Economy emerging from abyss
According to our ultra-high frequency index, economic activity stood at 76% of an average pre-crisis month in March, at 37% in April, before rising towards 46% in May. We expect an economic contraction of -4.7% for the entire 2020 and a recovery that could take 5-6 quarters before reaching pre-crisis levels, assuming no second wave of the pandemic. The risk balance is skewed towards a slower recovery and the outlook for 2021 heavily depends on the fiscal policy stance after the general elections and subsequent measures to bring the budget deficit under control and avoid rating downgrades.
We forecast inflation at 2.8% by end-2020 vs. 4.0% at end-2019, as the Covid demand shock and falling oil price take their toll. The current account deficit is seen narrowing to -3.5% of GDP in 2020, from -4.7% in 2019. The central bank is lagging peers both in delivering aggressive rate cuts and the size of the quantitative easing program. Keeping a relatively high interest rate differential suggests that the EUR/RON continues to be an important aspect of the NBR reaction. Some monetary easing might come via loosening liquidity management if the FX is stable.
The exchange rate remains an important factor in the NBR reaction, as suggested by the decoupling of the money market rates from the implied FX forward yields. The NBR pledged to keep providing liquidity to the market via bilateral repo auctions and bond buying on the secondary market. The central bank also mentioned its intention to keep FX reserves at an ‘optimal level’, linking the interest rate outlook to the potential FX depreciation pressures. We see only one more 25bp rate cut to 1.50% in 4Q20 and more easing afterwards via liquidity management.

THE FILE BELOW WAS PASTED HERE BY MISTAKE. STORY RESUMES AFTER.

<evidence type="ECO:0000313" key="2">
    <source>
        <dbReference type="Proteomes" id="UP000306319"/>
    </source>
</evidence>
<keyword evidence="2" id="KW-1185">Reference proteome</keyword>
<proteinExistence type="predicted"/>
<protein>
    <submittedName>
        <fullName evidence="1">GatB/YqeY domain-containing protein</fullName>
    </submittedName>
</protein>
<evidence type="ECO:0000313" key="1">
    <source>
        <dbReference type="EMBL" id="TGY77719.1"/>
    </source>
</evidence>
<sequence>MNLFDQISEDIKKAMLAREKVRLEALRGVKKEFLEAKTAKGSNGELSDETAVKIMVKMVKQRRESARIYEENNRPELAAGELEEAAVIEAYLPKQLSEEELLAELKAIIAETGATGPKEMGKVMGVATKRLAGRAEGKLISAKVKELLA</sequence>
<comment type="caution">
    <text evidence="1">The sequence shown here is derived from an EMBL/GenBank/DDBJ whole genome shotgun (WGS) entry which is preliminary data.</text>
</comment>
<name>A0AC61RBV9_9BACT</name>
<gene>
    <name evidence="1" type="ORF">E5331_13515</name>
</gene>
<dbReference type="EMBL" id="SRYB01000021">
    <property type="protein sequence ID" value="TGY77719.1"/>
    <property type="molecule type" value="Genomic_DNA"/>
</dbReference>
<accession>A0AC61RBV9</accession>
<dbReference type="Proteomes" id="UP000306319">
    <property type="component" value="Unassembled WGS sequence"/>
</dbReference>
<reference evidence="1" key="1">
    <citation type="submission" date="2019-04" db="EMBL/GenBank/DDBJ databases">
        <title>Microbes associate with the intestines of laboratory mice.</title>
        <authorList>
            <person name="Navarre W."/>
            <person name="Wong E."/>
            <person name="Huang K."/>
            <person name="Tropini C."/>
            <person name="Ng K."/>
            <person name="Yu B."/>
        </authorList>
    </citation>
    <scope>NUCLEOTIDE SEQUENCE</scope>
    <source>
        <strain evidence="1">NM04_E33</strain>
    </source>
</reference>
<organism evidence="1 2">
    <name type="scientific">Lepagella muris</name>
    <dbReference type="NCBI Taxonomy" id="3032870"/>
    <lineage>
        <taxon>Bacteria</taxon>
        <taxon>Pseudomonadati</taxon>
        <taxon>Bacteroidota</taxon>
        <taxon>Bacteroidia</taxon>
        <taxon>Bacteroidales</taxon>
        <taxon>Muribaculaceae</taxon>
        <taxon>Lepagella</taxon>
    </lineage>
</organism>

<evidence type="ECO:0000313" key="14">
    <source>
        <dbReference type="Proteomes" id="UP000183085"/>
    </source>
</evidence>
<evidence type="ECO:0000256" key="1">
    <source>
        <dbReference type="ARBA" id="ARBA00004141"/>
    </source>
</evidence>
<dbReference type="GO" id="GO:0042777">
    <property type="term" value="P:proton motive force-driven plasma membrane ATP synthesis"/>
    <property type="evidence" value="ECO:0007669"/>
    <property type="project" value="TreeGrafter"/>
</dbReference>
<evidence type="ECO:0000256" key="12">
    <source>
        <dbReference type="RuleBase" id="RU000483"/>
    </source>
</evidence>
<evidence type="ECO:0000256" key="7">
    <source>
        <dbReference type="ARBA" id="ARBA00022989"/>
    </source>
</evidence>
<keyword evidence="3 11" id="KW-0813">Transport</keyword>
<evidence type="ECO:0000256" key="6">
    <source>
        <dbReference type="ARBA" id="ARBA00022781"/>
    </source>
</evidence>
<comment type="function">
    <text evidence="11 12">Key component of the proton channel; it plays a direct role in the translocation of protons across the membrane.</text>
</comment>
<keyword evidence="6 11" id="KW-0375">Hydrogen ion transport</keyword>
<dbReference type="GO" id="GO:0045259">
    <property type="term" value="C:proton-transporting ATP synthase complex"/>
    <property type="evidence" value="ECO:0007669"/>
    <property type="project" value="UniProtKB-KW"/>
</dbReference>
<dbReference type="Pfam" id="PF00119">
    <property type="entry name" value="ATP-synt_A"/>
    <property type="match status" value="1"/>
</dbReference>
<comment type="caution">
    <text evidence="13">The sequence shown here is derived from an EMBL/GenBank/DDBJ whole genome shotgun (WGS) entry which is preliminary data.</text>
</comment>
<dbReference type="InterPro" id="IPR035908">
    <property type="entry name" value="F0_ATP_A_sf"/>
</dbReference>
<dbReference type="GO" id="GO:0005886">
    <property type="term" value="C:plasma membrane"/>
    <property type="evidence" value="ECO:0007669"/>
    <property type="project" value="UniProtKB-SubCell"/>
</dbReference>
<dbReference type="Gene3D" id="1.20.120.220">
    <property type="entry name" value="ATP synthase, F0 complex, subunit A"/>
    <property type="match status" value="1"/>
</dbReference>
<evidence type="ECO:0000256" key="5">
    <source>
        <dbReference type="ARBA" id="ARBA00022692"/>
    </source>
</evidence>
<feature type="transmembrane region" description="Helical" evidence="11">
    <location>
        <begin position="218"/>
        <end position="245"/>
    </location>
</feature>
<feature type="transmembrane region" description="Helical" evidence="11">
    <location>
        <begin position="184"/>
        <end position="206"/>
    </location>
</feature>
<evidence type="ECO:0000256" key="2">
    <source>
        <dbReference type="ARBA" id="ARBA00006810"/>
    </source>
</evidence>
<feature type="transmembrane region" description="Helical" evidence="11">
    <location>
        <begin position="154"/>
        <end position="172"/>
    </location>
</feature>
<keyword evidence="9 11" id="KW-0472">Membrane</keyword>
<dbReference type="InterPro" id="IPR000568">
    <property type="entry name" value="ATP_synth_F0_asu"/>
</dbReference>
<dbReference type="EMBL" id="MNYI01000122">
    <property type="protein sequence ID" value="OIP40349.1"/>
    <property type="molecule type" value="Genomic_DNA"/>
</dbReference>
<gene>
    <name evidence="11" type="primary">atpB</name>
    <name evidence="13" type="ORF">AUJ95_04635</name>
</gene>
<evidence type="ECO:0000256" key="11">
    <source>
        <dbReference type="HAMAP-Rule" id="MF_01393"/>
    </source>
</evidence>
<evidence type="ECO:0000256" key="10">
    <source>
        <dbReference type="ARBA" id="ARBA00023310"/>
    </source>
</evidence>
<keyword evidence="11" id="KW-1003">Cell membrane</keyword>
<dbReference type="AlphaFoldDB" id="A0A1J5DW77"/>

The shape of the RON yield curve suggests that the climax of the pressure on the long-end, a segment largely owned by offshore investors, is behind us. The 10Y-3Y ROMGBs spread dropped towards 80bp in May, from 120-130bp in the second half of March, due to the steeper decline of long-dated yields. The current spread nevertheless remains above the average of 60bp in January-February. The risk of a new bout of weakness for RON sovereign debt should not be ruled out and could be linked to the government plans regarding the 40% pension hike.